Microsoft Fixes a Flaw with Third-Party Authentication
- Microsoft applications are widely used in enterprises and a security flaw in them can potentially affect a lot of organizations across the globe.
- The team at Microsoft recently patched an authentication issue that could have allowed a complete take over of vulnerable Azure cloud accounts.
Details of the flaw
OAuth is a standard protocol that allows users to share data with other applications without having to enter their credentials every time. This particular flaw was in the way the Microsoft applications used OAuth to authenticate third-party applications.
- The OAuth 2.0 flow in Microsoft applications allowed the applications to trust domains and sub-domains that are not registered by Microsoft.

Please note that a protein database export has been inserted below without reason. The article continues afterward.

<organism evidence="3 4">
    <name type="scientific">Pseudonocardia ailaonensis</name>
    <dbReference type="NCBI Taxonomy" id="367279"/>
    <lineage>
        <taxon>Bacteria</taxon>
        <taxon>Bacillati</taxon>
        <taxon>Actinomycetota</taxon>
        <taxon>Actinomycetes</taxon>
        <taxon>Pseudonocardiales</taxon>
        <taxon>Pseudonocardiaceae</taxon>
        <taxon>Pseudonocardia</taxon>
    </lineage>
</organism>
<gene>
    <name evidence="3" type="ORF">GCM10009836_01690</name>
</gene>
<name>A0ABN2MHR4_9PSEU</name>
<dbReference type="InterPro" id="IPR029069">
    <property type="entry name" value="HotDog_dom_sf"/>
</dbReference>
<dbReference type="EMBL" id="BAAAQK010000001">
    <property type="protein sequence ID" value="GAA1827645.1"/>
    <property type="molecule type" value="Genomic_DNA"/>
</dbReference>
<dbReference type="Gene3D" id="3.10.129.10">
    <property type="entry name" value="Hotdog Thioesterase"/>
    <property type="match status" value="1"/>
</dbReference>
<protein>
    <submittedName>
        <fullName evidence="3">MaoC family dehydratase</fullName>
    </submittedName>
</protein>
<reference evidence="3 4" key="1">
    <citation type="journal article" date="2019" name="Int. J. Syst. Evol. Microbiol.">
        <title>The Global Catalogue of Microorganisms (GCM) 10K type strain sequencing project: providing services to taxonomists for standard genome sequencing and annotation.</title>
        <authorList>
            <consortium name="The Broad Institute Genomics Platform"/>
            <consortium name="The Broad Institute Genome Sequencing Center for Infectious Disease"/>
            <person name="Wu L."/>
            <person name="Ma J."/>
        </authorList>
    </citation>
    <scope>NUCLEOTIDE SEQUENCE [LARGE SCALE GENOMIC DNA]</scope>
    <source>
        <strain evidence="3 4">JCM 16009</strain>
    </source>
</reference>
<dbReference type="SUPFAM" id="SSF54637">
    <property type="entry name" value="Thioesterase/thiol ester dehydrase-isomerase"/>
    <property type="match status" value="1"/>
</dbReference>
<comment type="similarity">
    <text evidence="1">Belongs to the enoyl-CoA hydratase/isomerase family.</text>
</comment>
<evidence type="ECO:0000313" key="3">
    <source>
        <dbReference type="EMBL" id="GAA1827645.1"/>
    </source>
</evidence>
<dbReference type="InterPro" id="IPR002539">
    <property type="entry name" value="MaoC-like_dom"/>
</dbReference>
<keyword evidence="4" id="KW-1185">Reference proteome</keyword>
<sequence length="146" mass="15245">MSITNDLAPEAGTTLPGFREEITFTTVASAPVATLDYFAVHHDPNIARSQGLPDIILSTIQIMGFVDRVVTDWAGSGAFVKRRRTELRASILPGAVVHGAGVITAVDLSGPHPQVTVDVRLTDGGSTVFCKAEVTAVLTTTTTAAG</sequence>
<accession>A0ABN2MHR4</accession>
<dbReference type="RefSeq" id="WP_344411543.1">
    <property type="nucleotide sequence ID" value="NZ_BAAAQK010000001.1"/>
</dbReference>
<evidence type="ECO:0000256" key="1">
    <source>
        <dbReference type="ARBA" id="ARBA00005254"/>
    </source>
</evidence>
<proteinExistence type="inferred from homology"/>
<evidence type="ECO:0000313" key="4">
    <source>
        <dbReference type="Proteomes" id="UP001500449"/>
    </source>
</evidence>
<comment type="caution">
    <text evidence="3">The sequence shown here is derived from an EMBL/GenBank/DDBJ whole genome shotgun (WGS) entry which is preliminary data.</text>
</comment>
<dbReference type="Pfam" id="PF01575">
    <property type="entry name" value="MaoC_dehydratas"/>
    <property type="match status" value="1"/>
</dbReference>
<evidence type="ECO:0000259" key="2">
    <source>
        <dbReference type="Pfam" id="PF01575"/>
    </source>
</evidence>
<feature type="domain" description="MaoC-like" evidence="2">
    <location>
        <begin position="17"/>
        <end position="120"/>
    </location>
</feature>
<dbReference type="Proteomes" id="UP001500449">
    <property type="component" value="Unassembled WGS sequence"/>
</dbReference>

- Three applications—Portfolios, Office 365 Secure Score, and Microsoft Trust Service— were found to be trusting the unregistered domains and sub-domains.
“By doing nothing more than clicking or visiting a website, the victim can experience the theft of sensitive data, compromised production servers, lost data, manipulation of data, encryption of all the organization’s data with ransomware and more,” said Omer Tsarfati, researcher at CyberArk.
With some of Microsoft’s whitelisted URLs not a part of the previously registered Azure directory, attackers can take advantage by taking over these domains and registering them.
- These domains would be auto-approved, allowing attackers access to request for user tokens.
- With these tokens, attackers would be able to perform actions at the user level.
- In case the victim is an admin, attackers would be able to perform a number of high-level operations as well.
This flaw has not been assigned a CVE because it was only in Microsoft’s Online Service. It was discovered on October 29 this year and a patch was made available on November 19.
“We resolved the issue with the applications mentioned in this report in November and customers remain protected,” a Microsoft spokesperson was reported to have told Threatpost.